While the two Phd’s who wrote this do have an implicitly sound point: most educational fads stem from sound pedagogical practice misapplied and over-simplified. The authors are long on assertions and short on evidence themselves. For example, while critiquing character education, they talk about universal moral principals as if that were uncontroversial among those who study meta-ethics. They also actually have a virtue ethics theory of holistic values of education that does not even attempt to separate those values out from intelligences or logics, and are stated as natural facts. While they talk about separating “indoctrination” from clear thinking, these assertions are akin to indoctrination as they are unquestioned philosophical positions accepted because of a larger framework or ideology that is taken as natural. This is highly problematic as it claims these virtue traits are essential to learning but does not pedagogically or epistemologically try to prove those assertions.
While there some more recent fads are discussed such as “brain-based learning” and discussed well if it an abstract way, but most of the fads discussed were popularized in 1990s from research in the in the late 1960s and early 1970s, so even when this book came out in 2007, these fads were largely not operating assumptions in education. Another frustrating thing is there are few citations of research and most of the citations there are just to work done around the two authors own centre and movement.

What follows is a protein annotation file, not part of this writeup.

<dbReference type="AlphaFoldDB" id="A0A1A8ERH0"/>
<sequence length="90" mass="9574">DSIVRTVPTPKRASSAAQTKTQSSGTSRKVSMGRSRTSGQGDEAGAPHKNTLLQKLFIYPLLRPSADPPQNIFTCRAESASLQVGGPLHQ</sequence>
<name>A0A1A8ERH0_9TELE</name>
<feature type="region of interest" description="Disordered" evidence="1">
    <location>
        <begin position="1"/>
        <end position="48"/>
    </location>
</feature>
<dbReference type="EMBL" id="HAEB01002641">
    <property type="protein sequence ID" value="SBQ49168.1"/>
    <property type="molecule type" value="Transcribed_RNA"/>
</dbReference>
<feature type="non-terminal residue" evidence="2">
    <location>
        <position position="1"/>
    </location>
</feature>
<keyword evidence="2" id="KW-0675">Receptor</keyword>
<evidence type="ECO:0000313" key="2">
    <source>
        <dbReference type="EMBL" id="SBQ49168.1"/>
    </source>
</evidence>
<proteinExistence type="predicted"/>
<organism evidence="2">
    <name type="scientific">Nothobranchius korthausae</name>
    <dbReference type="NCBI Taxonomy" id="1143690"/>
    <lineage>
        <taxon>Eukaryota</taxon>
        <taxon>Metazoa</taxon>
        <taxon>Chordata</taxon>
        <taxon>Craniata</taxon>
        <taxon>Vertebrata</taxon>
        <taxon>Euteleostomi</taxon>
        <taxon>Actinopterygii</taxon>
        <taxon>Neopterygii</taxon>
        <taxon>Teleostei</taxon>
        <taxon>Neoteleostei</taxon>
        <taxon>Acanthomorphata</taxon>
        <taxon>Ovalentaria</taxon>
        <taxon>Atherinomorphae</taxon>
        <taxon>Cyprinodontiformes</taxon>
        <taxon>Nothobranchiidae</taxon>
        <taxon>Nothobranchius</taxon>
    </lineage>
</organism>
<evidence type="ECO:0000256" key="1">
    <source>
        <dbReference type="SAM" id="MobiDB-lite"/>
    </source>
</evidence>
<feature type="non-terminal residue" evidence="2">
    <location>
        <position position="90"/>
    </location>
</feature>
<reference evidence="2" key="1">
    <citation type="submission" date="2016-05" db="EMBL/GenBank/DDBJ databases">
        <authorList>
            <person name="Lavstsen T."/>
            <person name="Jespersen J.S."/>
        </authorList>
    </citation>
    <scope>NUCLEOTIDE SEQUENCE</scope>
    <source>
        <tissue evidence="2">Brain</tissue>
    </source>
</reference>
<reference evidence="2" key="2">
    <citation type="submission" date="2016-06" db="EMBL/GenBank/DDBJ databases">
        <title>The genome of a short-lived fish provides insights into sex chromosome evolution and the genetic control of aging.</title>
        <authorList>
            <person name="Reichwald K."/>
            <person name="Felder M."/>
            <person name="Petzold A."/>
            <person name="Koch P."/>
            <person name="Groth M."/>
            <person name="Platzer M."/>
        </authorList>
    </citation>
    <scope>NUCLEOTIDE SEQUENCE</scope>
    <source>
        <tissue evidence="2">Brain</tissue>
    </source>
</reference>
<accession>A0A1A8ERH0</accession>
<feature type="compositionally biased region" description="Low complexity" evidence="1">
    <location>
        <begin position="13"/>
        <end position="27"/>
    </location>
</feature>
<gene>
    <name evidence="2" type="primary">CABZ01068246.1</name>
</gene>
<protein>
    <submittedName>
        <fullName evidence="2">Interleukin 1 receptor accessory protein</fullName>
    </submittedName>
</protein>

The basic assumption of this book is sound in main, and many of the specific points are insightful, but the paradigm it argues for is asserted but not given a lot of evidential weight itself and many of the arguments are effectively generalizations and straw-men who function polemically. The fact this book is so mixed in its quality is frustrating to me because the premise that fads in education are based on incomplete uses of often valid research or out of date science that has been transformed pre-maturely into fragmented “best practices” is both very important and under-explored. The assumptions about cognition and kinds of knowledge alone dominant in most education schools (learning styles, left-brain and right-brain) has been problemized by both behavioral science and neuroscience and sometimes outright rejected in psychological models for one or two generations but are still basic assumptions in pedagogical training. Perhaps if this book were longer and more interested in establishing its own paradigm and more up-to-date on what contemporary fads are instead of a short polemical pamphlet, it would do justice to its premise. Overall, worth reading but with the same skepticism it asks us to apply to implementation of fads.